The Government recently introduced a new process for the sale of all Crown-owned land.

The new process responds to community and Government concerns about the proposed Landcorp sale of Whenuakite on the Coromandel Peninsula and Rangiputa in Northland.  Landcorp has now agreed to retain these properties, along with seven others, and will continue to farm, and protect the conservation and other natural values, of the properties.

Under the new process, when Crown-owned land meets the criteria for sale, officials will be consulted to determine whether there are any potential values which require protection in relation to Māori interests, and the Office of Treaty Settlements will be asked to assess potential claim issues.

In addition, a wider variety of land will be assessed for “sensitive values”.  This will allow Te Puni Kokiri to assess if the land has cultural value to Māori beyond the narrower definition of waahi tapu used in existing processes.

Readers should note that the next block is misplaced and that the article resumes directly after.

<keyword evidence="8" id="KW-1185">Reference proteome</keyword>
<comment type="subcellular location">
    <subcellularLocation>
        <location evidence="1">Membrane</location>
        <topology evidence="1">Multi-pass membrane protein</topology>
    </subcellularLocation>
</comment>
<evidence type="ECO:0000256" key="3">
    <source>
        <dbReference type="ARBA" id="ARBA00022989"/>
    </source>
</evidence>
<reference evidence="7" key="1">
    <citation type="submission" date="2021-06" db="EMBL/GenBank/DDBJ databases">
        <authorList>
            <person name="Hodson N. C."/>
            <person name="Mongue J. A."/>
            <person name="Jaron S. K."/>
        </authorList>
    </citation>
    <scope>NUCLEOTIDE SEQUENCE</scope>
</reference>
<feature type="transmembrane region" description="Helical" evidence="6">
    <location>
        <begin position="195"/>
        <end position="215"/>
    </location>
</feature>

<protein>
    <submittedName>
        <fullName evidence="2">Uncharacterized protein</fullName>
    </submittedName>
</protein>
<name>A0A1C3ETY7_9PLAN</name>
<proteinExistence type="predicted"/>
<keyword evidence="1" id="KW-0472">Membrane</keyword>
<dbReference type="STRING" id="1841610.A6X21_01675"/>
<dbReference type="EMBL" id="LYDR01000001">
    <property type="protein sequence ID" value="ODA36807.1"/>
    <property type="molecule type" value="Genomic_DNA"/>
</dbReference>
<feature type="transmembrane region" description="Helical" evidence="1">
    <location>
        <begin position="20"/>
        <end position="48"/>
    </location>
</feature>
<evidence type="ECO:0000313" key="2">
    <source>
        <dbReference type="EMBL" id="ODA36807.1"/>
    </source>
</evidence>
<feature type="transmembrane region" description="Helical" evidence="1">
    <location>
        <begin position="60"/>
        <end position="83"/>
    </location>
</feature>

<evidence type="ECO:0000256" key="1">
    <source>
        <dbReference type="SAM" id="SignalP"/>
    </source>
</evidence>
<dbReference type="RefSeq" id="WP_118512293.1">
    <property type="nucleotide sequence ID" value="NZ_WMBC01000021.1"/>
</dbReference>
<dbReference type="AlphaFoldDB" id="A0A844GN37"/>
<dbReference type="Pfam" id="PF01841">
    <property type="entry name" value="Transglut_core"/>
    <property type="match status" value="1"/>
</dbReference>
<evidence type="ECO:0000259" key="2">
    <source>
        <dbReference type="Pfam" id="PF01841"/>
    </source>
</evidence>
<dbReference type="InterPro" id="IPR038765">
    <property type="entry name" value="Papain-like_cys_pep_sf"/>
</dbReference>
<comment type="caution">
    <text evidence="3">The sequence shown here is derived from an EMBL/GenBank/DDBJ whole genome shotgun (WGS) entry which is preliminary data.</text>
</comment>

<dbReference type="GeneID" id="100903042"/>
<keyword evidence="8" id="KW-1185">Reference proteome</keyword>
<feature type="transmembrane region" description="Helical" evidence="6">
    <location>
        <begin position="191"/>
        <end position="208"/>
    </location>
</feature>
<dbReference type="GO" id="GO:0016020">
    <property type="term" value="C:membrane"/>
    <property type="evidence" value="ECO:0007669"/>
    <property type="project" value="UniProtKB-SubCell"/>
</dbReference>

Te Puni Kokiri will assess whether those cultural values need protection.  Features on a piece of land, such as traditional religious ceremony sites, battles sites or traditional housing sites will be considered cultural values that may be protected.

If officials consider land requires protection, they will identify the most appropriate protective mechanism on a case-by-case basis.  Land can be protected by Land Banking, a prohibition on sale (where this is legally possible), Heritage listing or covenants on the land.

The new process will be reviewed by the Government in February 2009.

For further information about the process for the sale of Crown-owned land go to